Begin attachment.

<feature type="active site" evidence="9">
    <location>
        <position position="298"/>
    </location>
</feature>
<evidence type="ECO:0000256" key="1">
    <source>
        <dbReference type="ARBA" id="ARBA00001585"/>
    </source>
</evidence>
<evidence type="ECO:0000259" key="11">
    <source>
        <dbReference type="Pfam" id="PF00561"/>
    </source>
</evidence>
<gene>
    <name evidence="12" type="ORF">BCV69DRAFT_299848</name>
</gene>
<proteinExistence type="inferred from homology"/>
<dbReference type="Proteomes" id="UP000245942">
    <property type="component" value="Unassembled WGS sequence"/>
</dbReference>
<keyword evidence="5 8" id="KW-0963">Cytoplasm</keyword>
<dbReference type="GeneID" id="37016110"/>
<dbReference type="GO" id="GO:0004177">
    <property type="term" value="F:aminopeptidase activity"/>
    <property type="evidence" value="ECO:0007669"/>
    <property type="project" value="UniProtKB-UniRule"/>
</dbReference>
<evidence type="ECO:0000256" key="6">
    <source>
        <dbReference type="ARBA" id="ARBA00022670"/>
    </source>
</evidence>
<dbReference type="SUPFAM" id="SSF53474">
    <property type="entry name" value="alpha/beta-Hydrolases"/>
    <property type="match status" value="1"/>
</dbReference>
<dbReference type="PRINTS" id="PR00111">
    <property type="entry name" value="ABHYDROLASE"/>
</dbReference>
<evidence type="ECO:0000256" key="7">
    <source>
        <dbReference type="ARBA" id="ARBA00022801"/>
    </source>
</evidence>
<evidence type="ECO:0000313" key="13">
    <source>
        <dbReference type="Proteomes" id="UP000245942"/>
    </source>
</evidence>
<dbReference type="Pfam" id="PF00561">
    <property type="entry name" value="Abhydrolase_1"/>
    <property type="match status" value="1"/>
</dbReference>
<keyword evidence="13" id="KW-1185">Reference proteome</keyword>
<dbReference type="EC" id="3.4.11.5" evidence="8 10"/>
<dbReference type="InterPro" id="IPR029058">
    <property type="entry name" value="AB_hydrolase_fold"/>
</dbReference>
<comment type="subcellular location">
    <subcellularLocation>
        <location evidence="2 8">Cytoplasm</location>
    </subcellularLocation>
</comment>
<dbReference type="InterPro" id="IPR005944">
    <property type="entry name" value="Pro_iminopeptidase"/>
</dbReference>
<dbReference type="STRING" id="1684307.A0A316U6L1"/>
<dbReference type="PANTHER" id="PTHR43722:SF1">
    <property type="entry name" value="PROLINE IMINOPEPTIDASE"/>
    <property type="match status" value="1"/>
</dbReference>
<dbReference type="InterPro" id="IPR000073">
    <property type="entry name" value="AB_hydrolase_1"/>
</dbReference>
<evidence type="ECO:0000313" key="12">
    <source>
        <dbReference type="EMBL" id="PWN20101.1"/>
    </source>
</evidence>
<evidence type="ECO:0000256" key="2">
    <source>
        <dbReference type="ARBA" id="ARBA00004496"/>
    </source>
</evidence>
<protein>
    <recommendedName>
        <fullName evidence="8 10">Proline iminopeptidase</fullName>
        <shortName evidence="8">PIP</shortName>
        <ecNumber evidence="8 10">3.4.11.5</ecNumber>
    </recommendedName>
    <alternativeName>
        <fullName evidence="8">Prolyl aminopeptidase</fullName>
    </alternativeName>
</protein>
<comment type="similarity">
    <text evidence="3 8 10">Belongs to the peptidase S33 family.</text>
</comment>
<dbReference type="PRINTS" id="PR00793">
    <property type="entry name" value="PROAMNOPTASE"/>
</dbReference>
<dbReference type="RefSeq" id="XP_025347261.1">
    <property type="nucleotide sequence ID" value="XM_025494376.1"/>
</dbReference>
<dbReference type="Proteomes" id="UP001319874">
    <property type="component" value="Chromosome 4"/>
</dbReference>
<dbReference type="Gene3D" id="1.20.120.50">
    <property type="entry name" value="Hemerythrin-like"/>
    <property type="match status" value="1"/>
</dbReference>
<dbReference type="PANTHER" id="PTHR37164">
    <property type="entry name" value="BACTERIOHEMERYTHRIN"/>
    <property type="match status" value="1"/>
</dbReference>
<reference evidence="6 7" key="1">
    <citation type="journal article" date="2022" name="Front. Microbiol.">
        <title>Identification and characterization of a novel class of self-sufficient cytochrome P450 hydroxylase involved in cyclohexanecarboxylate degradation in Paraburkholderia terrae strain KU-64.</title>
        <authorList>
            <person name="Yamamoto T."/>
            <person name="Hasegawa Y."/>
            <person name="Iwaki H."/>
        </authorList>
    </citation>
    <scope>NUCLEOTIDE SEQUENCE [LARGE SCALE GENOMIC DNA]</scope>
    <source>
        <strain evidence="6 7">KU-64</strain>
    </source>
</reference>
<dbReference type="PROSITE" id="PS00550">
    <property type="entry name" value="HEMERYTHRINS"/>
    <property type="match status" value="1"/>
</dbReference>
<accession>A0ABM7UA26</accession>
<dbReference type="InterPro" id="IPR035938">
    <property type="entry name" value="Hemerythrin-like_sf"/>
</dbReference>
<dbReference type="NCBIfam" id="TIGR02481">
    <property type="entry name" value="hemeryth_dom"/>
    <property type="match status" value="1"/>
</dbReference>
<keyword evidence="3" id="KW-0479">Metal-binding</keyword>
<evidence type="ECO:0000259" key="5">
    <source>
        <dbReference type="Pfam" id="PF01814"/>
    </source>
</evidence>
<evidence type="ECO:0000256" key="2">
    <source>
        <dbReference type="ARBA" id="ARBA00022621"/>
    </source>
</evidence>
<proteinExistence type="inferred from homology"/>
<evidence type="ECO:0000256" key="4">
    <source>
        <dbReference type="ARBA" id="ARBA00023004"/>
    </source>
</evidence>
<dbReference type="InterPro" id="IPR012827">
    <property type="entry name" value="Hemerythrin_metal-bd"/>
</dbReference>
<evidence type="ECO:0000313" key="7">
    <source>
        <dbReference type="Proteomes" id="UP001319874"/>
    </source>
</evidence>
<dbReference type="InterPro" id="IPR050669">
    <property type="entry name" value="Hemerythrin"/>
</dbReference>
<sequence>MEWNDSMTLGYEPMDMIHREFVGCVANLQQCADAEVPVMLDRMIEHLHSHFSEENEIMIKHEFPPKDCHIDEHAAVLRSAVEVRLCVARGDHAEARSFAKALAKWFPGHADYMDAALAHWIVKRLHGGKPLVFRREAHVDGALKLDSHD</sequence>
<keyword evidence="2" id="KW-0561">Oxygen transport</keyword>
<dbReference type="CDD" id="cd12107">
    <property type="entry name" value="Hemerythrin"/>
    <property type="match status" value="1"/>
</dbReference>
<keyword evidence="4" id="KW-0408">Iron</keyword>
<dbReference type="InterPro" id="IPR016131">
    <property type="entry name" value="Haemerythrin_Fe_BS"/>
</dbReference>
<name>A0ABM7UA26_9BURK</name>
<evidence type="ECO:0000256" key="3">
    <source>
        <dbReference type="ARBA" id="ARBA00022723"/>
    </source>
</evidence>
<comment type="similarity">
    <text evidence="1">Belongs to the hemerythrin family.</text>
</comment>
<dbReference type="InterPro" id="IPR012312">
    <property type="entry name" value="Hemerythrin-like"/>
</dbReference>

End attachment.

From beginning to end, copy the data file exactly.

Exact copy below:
<feature type="active site" evidence="9">
    <location>
        <position position="298"/>
    </location>
</feature>
<evidence type="ECO:0000256" key="1">
    <source>
        <dbReference type="ARBA" id="ARBA00001585"/>
    </source>
</evidence>
<evidence type="ECO:0000259" key="11">
    <source>
        <dbReference type="Pfam" id="PF00561"/>
    </source>
</evidence>
<gene>
    <name evidence="12" type="ORF">BCV69DRAFT_299848</name>
</gene>
<proteinExistence type="inferred from homology"/>
<dbReference type="Proteomes" id="UP000245942">
    <property type="component" value="Unassembled WGS sequence"/>
</dbReference>
<keyword evidence="5 8" id="KW-0963">Cytoplasm</keyword>
<dbReference type="GeneID" id="37016110"/>
<dbReference type="GO" id="GO:0004177">
    <property type="term" value="F:aminopeptidase activity"/>
    <property type="evidence" value="ECO:0007669"/>
    <property type="project" value="UniProtKB-UniRule"/>
</dbReference>
<evidence type="ECO:0000256" key="6">
    <source>
        <dbReference type="ARBA" id="ARBA00022670"/>
    </source>
</evidence>
<dbReference type="SUPFAM" id="SSF53474">
    <property type="entry name" value="alpha/beta-Hydrolases"/>
    <property type="match status" value="1"/>
</dbReference>
<dbReference type="PRINTS" id="PR00111">
    <property type="entry name" value="ABHYDROLASE"/>
</dbReference>
<evidence type="ECO:0000256" key="7">
    <source>
        <dbReference type="ARBA" id="ARBA00022801"/>
    </source>
</evidence>
<evidence type="ECO:0000313" key="13">
    <source>
        <dbReference type="Proteomes" id="UP000245942"/>
    </source>
</evidence>
<dbReference type="Pfam" id="PF00561">
    <property type="entry name" value="Abhydrolase_1"/>
    <property type="match status" value="1"/>
</dbReference>
<keyword evidence="13" id="KW-1185">Reference proteome</keyword>
<dbReference type="EC" id="3.4.11.5" evidence="8 10"/>
<dbReference type="InterPro" id="IPR029058">
    <property type="entry name" value="AB_hydrolase_fold"/>
</dbReference>
<comment type="subcellular location">
    <subcellularLocation>
        <location evidence="2 8">Cytoplasm</location>
    </subcellularLocation>
</comment>
<dbReference type="InterPro" id="IPR005944">
    <property type="entry name" value="Pro_iminopeptidase"/>
</dbReference>
<dbReference type="STRING" id="1684307.A0A316U6L1"/>
<dbReference type="PANTHER" id="PTHR43722:SF1">
    <property type="entry name" value="PROLINE IMINOPEPTIDASE"/>
    <property type="match status" value="1"/>
</dbReference>
<dbReference type="InterPro" id="IPR000073">
    <property type="entry name" value="AB_hydrolase_1"/>
</dbReference>
<evidence type="ECO:0000313" key="12">
    <source>
        <dbReference type="EMBL" id="PWN20101.1"/>
    </source>
</evidence>
<evidence type="ECO:0000256" key="2">
    <source>
        <dbReference type="ARBA" id="ARBA00004496"/>
    </source>
</evidence>
<protein>
    <recommendedName>
        <fullName evidence="8 10">Proline iminopeptidase</fullName>
        <shortName evidence="8">PIP</shortName>
        <ecNumber evidence="8 10">3.4.11.5</ecNumber>
    </recommendedName>
    <alternativeName>
        <fullName evidence="8">Prolyl aminopeptidase</fullName>
    </alternativeName>
</protein>
<comment type="similarity">
    <text evidence="3 8 10">Belongs to the peptidase S33 family.</text>
</comment>
<dbReference type="PRINTS" id="PR00793">
    <property type="entry name" value="PROAMNOPTASE"/>
</dbReference>
<dbReference type="RefSeq" id="XP_025347261.1">
    <property type="nucleotide sequence ID" value="XM_025494376.1"/>
</dbReference>
<dbReference type="Proteomes" id="UP001319874">
    <property type="component" value="Chromosome 4"/>
</dbReference>
<dbReference type="Gene3D" id="1.20.120.50">
    <property type="entry name" value="Hemerythrin-like"/>
    <property type="match status" value="1"/>
</dbReference>
<dbReference type="PANTHER" id="PTHR37164">
    <property type="entry name" value="BACTERIOHEMERYTHRIN"/>
    <property type="match status" value="1"/>
</dbReference>
<reference evidence="6 7" key="1">
    <citation type="journal article" date="2022" name="Front. Microbiol.">
        <title>Identification and characterization of a novel class of self-sufficient cytochrome P450 hydroxylase involved in cyclohexanecarboxylate degradation in Paraburkholderia terrae strain KU-64.</title>
        <authorList>
            <person name="Yamamoto T."/>
            <person name="Hasegawa Y."/>
            <person name="Iwaki H."/>
        </authorList>
    </citation>
    <scope>NUCLEOTIDE SEQUENCE [LARGE SCALE GENOMIC DNA]</scope>
    <source>
        <strain evidence="6 7">KU-64</strain>
    </source>
</reference>
<dbReference type="PROSITE" id="PS00550">
    <property type="entry name" value="HEMERYTHRINS"/>
    <property type="match status" value="1"/>
</dbReference>
<accession>A0ABM7UA26</accession>
<dbReference type="InterPro" id="IPR035938">
    <property type="entry name" value="Hemerythrin-like_sf"/>
</dbReference>
<dbReference type="NCBIfam" id="TIGR02481">
    <property type="entry name" value="hemeryth_dom"/>
    <property type="match status" value="1"/>
</dbReference>
<keyword evidence="3" id="KW-0479">Metal-binding</keyword>
<evidence type="ECO:0000259" key="5">
    <source>
        <dbReference type="Pfam" id="PF01814"/>
    </source>
</evidence>
<evidence type="ECO:0000256" key="2">
    <source>
        <dbReference type="ARBA" id="ARBA00022621"/>
    </source>
</evidence>
<proteinExistence type="inferred from homology"/>
<evidence type="ECO:0000256" key="4">
    <source>
        <dbReference type="ARBA" id="ARBA00023004"/>
    </source>
</evidence>
<dbReference type="InterPro" id="IPR012827">
    <property type="entry name" value="Hemerythrin_metal-bd"/>
</dbReference>
<evidence type="ECO:0000313" key="7">
    <source>
        <dbReference type="Proteomes" id="UP001319874"/>
    </source>
</evidence>
<dbReference type="InterPro" id="IPR050669">
    <property type="entry name" value="Hemerythrin"/>
</dbReference>
<sequence>MEWNDSMTLGYEPMDMIHREFVGCVANLQQCADAEVPVMLDRMIEHLHSHFSEENEIMIKHEFPPKDCHIDEHAAVLRSAVEVRLCVARGDHAEARSFAKALAKWFPGHADYMDAALAHWIVKRLHGGKPLVFRREAHVDGALKLDSHD</sequence>
<keyword evidence="2" id="KW-0561">Oxygen transport</keyword>
<dbReference type="CDD" id="cd12107">
    <property type="entry name" value="Hemerythrin"/>
    <property type="match status" value="1"/>
</dbReference>
<keyword evidence="4" id="KW-0408">Iron</keyword>
<dbReference type="InterPro" id="IPR016131">
    <property type="entry name" value="Haemerythrin_Fe_BS"/>
</dbReference>
<name>A0ABM7UA26_9BURK</name>
<evidence type="ECO:0000256" key="3">
    <source>
        <dbReference type="ARBA" id="ARBA00022723"/>
    </source>
</evidence>
<comment type="similarity">
    <text evidence="1">Belongs to the hemerythrin family.</text>
</comment>
<dbReference type="InterPro" id="IPR012312">
    <property type="entry name" value="Hemerythrin-like"/>
</dbReference>